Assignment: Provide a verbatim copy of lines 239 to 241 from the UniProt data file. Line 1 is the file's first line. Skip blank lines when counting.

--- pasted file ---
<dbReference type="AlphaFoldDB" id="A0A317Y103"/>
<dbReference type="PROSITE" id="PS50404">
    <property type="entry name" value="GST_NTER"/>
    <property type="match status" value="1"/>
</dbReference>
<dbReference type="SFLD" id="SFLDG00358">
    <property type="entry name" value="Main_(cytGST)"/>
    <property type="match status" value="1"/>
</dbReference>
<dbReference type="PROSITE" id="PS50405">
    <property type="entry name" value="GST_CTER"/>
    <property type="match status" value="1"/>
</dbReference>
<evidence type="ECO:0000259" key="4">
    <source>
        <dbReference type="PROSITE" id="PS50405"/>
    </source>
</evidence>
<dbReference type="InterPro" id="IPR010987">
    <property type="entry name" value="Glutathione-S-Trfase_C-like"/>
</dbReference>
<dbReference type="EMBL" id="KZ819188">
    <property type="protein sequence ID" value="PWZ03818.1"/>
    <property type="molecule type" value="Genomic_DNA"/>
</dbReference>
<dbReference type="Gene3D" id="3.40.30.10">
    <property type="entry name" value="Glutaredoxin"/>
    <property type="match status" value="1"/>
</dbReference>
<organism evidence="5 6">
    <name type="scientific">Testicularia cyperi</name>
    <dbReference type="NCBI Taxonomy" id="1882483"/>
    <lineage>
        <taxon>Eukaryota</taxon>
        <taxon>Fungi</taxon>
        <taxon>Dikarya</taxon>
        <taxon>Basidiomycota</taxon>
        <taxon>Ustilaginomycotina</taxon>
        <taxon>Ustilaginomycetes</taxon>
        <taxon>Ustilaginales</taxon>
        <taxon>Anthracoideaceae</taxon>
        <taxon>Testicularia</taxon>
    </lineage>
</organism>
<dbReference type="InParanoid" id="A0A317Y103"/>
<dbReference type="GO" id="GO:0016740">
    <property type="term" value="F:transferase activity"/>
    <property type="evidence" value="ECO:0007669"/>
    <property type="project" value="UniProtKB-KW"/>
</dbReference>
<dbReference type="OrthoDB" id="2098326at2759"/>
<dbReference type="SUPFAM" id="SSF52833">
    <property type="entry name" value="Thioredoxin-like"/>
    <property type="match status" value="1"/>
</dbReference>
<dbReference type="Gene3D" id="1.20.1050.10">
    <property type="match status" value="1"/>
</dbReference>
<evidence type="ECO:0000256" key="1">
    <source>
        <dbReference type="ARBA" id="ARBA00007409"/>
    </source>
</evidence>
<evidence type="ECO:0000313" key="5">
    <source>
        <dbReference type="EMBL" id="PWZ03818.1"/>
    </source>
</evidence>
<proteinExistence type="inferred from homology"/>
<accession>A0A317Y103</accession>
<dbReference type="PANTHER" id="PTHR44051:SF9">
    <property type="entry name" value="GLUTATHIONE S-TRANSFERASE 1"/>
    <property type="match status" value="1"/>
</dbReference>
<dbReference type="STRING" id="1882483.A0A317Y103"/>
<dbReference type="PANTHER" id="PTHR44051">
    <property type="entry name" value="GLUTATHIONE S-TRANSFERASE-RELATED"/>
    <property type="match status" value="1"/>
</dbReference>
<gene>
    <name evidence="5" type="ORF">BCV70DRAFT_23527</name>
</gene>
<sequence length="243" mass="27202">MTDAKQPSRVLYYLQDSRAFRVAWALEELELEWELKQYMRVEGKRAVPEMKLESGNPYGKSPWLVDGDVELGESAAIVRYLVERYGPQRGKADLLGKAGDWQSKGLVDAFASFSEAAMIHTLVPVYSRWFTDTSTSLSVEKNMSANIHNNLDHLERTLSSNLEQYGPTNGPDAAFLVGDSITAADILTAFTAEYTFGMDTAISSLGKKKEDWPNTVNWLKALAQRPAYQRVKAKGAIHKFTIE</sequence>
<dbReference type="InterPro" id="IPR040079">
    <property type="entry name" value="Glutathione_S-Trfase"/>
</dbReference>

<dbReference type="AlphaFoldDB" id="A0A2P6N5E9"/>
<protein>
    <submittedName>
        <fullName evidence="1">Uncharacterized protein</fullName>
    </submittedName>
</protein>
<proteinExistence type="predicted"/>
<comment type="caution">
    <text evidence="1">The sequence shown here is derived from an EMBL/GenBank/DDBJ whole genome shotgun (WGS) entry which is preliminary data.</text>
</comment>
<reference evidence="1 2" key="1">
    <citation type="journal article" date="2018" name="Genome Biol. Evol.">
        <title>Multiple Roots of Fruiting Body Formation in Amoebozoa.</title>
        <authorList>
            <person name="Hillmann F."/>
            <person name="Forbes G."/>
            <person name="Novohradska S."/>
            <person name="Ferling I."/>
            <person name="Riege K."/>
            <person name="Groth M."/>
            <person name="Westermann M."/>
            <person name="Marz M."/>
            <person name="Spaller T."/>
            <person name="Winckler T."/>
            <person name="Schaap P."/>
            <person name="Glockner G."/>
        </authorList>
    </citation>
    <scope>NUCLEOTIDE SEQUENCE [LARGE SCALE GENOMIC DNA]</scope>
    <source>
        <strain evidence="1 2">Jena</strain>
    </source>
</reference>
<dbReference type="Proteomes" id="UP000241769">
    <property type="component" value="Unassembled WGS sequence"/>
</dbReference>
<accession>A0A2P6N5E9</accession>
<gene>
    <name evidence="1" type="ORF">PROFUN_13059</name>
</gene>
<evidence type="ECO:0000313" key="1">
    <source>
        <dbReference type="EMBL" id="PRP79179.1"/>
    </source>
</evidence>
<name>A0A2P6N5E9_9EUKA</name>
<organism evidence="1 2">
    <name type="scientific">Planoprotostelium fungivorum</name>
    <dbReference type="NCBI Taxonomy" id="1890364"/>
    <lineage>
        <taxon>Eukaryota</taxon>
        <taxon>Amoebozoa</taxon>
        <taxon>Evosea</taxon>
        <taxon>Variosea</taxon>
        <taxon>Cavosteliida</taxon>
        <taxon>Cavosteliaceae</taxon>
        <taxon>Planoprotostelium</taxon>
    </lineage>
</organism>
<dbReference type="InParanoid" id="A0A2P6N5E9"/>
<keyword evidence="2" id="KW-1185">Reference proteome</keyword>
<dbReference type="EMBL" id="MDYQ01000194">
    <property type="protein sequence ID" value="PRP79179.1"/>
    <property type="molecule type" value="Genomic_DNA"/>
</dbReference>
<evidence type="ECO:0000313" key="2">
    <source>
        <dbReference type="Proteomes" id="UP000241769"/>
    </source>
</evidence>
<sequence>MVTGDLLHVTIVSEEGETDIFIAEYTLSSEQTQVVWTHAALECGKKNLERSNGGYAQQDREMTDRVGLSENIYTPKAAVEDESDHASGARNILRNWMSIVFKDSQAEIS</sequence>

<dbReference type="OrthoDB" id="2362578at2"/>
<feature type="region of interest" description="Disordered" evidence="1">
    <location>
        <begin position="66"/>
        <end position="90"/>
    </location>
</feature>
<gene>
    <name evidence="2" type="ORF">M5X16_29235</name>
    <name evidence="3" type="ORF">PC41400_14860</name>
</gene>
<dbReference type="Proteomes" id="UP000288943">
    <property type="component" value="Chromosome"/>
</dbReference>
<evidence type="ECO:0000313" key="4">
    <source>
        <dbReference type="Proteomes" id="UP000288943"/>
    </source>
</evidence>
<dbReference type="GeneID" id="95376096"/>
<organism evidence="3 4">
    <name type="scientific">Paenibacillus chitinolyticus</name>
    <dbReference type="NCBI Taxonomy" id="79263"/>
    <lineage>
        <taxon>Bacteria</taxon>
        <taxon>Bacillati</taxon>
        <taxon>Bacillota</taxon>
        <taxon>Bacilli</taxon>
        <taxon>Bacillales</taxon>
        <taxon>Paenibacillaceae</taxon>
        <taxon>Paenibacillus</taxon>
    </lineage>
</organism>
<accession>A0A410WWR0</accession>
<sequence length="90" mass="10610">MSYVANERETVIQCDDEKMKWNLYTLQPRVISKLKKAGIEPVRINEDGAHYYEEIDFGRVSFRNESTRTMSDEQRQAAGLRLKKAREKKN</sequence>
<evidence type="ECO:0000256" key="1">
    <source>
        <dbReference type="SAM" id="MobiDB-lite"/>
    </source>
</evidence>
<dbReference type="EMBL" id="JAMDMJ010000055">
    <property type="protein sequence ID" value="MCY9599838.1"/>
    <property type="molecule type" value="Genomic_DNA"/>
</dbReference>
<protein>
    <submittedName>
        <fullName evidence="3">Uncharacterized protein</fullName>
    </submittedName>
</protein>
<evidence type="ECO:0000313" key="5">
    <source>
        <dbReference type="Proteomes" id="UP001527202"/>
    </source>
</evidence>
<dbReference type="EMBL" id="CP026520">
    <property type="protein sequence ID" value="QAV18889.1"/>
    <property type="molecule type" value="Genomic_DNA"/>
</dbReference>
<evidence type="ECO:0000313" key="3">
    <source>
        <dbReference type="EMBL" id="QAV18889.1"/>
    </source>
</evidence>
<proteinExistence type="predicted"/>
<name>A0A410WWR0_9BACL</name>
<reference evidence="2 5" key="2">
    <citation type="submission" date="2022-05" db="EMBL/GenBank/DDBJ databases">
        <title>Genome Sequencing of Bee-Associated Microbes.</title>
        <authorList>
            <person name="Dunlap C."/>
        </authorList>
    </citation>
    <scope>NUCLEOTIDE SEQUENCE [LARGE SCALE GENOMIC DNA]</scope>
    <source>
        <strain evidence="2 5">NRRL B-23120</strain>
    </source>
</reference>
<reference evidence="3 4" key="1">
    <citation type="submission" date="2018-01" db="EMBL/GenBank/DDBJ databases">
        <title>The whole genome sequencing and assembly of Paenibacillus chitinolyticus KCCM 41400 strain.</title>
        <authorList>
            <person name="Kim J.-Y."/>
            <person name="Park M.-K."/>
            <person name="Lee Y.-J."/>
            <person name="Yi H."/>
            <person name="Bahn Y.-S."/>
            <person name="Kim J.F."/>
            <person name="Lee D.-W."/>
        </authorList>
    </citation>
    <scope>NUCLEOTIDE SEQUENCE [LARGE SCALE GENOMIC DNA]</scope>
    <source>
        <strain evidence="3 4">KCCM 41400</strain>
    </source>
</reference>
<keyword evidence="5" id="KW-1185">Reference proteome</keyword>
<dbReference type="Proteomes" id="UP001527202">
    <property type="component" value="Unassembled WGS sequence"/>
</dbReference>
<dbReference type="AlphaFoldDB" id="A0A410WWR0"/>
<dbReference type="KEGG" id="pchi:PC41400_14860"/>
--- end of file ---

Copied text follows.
            <person name="Kim J.-Y."/>
            <person name="Park M.-K."/>
            <person name="Lee Y.-J."/>